It is obvious that Buccellato loves and respects these characters and wants to treat them right. This is not a given these days. It is also clear that this story is all about Buccellato trying to please the fans and not just writing a story for himself. Readers always enjoy a comic book more when it is obvious that the writer respects the reader and loves the characters and genre as much as the reader.
Christian Duce delivers gobs of gorgeous artwork. The action scenes are dynamic. The best is the kaiju battle between Kong and the Skullcrawler. Strong artwork. I knew that Duce could serve up fantastic-looking superhero artwork. However, what I did not know was if Duce could whip up kaiju-worthy art, too. Well, have no fear. Duce delivers some jaw-dropping kaiju artwork. The double-page splash shot of Godzilla in the beginning and the single-page splash shot of Godzilla at the end are both poster-worthy artwork. Duce knows how to draw Godzilla and the big G looks as imposing and badass as ever.
Of course, Duce also does an excellent job drawing the quieter dialogue-heavy scenes, too. All of the characters have excellent facial expressions. This helps to further the emotion and character work in Buccellato’s writing.
The Bad: I had no real complaints with Justice League vs. Godzilla vs. Kong #1. I will say that if you are not a fan of either mainstream superhero comics or Kaiju stories then your enjoyment may differ from mine.
My only slight quibble with Justice League vs. Godzilla vs. Kong #1 was the heavy emphasis on Superman at the expense of the other Justice Leaguers. Buccellato goes out of his way to show that Superman is superior to all of the other heroes. We see it in how Superman easily defeats Titano off-page before the other Justice Leaguers can arrive at the scene. We also get it in how the other heroes talk about Superman as if they are just the support staff.
This veers into the territory of many older comic books where Superman was presented in a fashion that always made the other heroes look weak, irrelevant, and pointless to the story. This is why I always hated Superman when I was a kid. I disliked how every other Justice Leaguer came across as mere window dressing.
Now, it is just the first issue of a seven-issue story. So, I am going to withhold judgment to see where Buccellato goes with this approach. Buccellato could be presenting Superman as the biggest gun in the Justice League so that when he gets taken out by Godzilla this puts Godzilla over as a monstrous threat that is going to be hard for our assembled heroes to defeat.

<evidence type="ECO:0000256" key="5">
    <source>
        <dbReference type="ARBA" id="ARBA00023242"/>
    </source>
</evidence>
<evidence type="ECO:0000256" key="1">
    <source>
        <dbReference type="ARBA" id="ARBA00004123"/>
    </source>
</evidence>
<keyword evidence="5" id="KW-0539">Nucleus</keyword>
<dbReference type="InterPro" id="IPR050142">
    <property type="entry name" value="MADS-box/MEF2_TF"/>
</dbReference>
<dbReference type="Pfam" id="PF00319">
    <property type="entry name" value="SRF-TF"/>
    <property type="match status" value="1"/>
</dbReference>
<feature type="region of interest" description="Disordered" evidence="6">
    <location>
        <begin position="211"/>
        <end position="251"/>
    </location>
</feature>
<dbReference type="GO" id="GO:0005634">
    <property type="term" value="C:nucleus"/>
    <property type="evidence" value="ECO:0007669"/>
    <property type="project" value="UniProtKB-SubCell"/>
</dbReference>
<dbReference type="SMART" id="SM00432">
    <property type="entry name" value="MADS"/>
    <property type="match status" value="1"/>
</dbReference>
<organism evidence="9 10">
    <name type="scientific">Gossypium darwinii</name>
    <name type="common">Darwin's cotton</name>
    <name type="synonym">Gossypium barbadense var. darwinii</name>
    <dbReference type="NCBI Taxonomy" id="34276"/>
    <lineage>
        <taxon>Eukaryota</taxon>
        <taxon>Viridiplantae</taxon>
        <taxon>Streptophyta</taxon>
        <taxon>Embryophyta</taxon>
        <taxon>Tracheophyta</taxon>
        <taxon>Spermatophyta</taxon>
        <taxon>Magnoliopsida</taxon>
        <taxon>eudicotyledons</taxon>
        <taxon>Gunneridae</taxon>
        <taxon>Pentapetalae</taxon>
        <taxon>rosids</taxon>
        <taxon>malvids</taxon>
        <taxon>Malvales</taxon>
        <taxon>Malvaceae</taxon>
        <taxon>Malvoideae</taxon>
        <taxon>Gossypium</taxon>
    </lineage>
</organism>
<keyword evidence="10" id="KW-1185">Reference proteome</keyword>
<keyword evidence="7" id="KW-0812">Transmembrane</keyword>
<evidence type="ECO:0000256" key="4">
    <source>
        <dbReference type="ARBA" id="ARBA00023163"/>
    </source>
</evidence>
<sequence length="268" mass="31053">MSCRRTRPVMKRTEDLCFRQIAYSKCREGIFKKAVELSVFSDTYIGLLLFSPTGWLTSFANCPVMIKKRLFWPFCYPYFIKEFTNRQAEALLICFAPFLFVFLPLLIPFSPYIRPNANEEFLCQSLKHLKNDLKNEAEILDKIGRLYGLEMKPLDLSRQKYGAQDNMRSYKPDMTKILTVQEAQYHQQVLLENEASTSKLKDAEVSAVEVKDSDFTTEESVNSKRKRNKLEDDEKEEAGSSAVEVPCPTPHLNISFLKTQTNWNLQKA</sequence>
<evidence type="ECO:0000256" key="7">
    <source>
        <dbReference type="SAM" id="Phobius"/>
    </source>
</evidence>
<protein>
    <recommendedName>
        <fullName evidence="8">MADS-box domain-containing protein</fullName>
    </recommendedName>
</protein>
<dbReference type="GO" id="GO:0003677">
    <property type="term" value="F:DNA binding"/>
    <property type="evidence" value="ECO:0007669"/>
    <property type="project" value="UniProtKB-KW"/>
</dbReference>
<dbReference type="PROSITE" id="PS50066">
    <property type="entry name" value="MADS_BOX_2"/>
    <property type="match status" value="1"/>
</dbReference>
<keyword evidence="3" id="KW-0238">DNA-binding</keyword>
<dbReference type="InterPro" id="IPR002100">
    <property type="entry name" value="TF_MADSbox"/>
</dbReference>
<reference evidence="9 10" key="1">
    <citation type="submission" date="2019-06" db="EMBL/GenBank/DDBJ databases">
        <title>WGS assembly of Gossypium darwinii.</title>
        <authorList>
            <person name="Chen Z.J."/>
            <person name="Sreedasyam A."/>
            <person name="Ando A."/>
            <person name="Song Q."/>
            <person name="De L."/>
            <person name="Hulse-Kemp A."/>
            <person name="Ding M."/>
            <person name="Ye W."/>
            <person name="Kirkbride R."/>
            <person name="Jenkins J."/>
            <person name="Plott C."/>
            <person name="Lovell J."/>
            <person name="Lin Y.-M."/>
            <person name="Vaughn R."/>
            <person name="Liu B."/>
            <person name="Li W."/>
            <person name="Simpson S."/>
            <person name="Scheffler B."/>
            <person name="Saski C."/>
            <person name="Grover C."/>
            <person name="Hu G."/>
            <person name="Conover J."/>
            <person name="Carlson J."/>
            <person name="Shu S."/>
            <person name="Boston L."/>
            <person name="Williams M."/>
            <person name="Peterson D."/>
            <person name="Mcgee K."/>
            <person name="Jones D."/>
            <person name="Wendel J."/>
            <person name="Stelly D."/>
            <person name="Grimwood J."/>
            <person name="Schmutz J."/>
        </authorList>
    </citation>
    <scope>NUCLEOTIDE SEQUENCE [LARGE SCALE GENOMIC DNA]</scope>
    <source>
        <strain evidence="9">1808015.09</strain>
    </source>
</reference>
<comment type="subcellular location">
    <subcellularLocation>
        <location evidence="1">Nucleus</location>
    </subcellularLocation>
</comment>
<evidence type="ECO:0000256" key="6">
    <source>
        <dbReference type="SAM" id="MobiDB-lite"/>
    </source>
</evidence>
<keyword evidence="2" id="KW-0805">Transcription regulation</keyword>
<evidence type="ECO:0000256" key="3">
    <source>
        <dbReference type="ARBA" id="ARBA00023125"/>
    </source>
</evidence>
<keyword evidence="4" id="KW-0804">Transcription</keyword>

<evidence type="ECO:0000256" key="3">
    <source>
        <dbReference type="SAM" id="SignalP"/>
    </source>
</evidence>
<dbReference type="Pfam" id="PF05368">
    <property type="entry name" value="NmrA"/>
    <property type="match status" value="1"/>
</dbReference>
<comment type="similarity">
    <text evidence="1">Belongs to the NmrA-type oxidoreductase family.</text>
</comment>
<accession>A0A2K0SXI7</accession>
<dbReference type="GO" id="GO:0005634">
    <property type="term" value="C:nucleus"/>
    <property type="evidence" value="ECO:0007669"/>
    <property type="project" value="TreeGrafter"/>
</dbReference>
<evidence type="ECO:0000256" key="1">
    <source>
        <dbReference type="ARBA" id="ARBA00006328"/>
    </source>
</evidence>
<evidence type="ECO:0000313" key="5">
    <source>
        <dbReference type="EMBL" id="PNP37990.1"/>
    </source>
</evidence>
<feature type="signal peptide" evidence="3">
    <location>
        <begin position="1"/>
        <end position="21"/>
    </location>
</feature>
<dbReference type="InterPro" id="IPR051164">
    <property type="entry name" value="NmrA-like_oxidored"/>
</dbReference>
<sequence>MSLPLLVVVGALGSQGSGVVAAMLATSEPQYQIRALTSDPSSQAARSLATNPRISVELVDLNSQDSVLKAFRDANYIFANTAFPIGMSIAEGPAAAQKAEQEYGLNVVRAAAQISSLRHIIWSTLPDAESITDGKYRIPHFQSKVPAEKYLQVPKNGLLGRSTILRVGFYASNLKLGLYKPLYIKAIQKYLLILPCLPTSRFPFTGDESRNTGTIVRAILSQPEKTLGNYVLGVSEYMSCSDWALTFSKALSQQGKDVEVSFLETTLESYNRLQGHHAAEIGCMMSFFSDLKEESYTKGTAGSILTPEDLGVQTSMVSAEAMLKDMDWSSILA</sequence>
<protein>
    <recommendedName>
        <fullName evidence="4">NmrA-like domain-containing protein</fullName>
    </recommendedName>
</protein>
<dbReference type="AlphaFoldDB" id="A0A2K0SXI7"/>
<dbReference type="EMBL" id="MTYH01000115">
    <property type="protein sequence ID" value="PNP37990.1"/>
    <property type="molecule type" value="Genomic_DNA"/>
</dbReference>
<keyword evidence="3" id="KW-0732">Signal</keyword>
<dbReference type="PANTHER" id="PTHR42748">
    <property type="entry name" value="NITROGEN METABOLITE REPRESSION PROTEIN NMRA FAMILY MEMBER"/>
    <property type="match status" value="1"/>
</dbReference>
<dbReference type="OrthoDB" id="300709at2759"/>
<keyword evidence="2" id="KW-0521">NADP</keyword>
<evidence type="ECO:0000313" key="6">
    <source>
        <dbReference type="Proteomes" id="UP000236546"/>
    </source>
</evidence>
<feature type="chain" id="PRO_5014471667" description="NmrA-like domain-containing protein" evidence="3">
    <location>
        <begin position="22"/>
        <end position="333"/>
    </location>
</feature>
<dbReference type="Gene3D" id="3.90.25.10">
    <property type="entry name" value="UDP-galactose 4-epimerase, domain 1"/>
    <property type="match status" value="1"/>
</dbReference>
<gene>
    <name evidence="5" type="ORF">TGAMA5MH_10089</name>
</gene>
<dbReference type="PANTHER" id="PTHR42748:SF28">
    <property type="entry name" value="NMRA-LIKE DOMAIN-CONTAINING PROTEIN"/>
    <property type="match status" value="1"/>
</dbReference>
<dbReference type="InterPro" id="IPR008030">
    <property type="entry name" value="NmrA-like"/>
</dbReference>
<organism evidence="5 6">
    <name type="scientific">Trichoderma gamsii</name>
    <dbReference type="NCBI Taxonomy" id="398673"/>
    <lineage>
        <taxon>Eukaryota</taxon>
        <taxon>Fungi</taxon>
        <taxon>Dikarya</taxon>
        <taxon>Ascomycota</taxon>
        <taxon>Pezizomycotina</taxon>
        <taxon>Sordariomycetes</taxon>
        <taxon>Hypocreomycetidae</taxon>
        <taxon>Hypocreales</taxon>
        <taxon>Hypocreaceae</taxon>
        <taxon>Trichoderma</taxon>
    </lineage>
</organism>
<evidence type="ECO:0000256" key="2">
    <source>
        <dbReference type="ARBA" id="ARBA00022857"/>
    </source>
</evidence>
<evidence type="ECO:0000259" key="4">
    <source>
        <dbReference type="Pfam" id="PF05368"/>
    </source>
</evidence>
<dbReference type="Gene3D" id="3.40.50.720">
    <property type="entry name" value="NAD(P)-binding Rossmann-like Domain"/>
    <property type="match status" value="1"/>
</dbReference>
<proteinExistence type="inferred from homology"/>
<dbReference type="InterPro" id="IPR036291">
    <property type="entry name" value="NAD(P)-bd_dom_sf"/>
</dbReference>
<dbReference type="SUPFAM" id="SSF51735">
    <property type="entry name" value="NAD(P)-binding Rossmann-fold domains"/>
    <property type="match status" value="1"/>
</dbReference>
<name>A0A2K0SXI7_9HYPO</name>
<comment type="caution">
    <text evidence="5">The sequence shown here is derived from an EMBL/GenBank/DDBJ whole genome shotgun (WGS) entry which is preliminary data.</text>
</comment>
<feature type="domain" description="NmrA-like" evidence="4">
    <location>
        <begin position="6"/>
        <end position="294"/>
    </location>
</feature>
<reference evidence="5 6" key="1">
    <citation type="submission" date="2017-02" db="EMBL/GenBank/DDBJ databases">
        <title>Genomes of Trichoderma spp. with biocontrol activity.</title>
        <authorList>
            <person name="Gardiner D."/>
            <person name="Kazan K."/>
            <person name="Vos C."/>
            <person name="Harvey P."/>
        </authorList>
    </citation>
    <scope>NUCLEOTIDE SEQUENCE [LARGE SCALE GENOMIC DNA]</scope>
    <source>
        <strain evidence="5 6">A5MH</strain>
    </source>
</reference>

Also, Buccellato emphasized throughout the issue that Superman is pushing himself too hard and is burning the candle at both ends. This could be setting the stage for Superman having to learn that he cannot tackle everything threat by himself and that Superman must rely on his teammates in order to defeat the assembled forces of Godzilla, Kong, and the Legion of Doom. This would make sense since Buccellato goes out of his way in this issue of having the villains comment on how it might be the fact the Justice League might always win because the heroes are all friends while the Legion of Doom members are not.
Story Rating: 8 Night Girls out of 10
Art Rating: 9 Night Girls out of 10
Overall Rating: 8.5 Night Girls out of 10
Overall: Justice League vs. Godzilla vs. Kong #1 was a blast to read. Buccellato delivers a compressed story that perfectly blends world-building with character work and action-heavy scenes. It is impressive how Buccellato accomplishes all of the necessary tasks of a debut issue of a new title. Buccellato quickly establishes the superhero faction, the supervillain faction, and the Kiaju faction. Buccellato installs several plotlines including Superman putting too much on his shoulders, Toyman’s desire to use the kaiju to destroy the heroes, a possible connection between Grodd and Kong, and then Godzilla as the preeminent threat. Buccellato clearly announces the title’s mission statement: pure superhero and kaiju fun and action. Sign me up!